Wednesday, March 14, 2012
The Art of Fielding by Chad Harbach
If you haven't heard of The Art of Fielding then seriously you must live under a rock. I doubt another book has gotten this much publicity in recent years. Its been mentioned just about everywhere you look to the point that even non-readers would have come across a review or reference about it in newspapers and magazines. It has generated a lot of hype and glowing reviews. So much in fact that even the author's Harvard roommate together with Vanity Fair wrote a book about how The Art of Fielding was published (How a Book is Born). This itself should make an interesting read considering that Harbach toiled so hard on the book for ten years before finally being offered a $650,000 advance. After being disappointed by that other college novel that was released last year, The Marriage Plot by Jeffrey Eugenides, I decided to crack the spine of The Art of Fielding and find out for myself what the hype is all about.
The book opens with an amateur late summer baseball game wherein Henry Skrimshander, a smallish player, impresses Mike Schwarz, another player on the opposite team with his fielding ability. A friendship is formed and Henry wins a place at Westish college and becomes the shortstop for the college team. The years pass and Henry is right on track but just when he's offered a chance at playing for a major league team, Henry literally throws a curve ball. I don't want to give too much away but suffice it to say I didn't see that coming at all. Besides all this there are three other characters in the book with their own stories - Henry's gay roommate Owen; Guert Affenlight, the college president who after being straight all his life is suddenly attracted to Owen; and then there's Guert's daughter Pella, the girl who comes in between Henry and Mike.
So was it good? Yes, it was. It had extremely likeable characters and though I know next to zilch about baseball, I loved the sporting aspect of the book. I think Harbach fared well in delivering what it's like to be in a team - the pressure to perform, the deep friendships that are formed, the camaraderie, the competitiveness and also the jealousy. It's a very good book considering it's his first.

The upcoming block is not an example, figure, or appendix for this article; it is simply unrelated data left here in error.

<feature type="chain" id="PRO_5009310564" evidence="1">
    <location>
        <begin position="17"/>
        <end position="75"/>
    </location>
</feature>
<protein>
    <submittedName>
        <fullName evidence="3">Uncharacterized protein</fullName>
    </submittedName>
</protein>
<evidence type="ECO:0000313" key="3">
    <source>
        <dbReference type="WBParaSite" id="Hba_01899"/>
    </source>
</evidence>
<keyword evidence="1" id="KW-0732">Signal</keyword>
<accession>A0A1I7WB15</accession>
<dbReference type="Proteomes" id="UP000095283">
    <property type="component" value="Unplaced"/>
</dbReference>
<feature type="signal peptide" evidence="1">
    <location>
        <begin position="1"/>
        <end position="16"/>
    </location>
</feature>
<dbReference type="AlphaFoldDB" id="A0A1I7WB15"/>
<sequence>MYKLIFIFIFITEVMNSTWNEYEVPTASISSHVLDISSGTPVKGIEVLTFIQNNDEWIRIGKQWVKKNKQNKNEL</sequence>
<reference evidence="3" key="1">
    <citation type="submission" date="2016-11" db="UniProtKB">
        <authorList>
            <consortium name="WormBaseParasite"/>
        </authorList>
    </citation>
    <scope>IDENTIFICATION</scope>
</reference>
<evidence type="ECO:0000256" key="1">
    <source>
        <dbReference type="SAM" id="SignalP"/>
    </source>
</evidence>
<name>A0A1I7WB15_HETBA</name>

Is it the next great American novel? Yes and no. I can certainly think of many other American novels that I prefer however it's probably one of the best ones in recent years. It's certainly all- American and it's a book with themes that may not have been written about before. It's an ambitious novel and daring on several fronts and it's entertaining so I can understand why many people loved it.
So is it worth the hype? Yes. I wouldn't say it's wonderfully written. In fact some of the prose was wooden at times. Although I didn't love the book, I liked it a lot. It's charming and I guess Harbach succeeds mainly because of his appealing characters. I also believe in some of the themes and messages that Harbach was conveying. Ambition isn't everything. When it comes down to it, family and friendships are definitely the most important things in life. I'd happily give this book four stars out of five.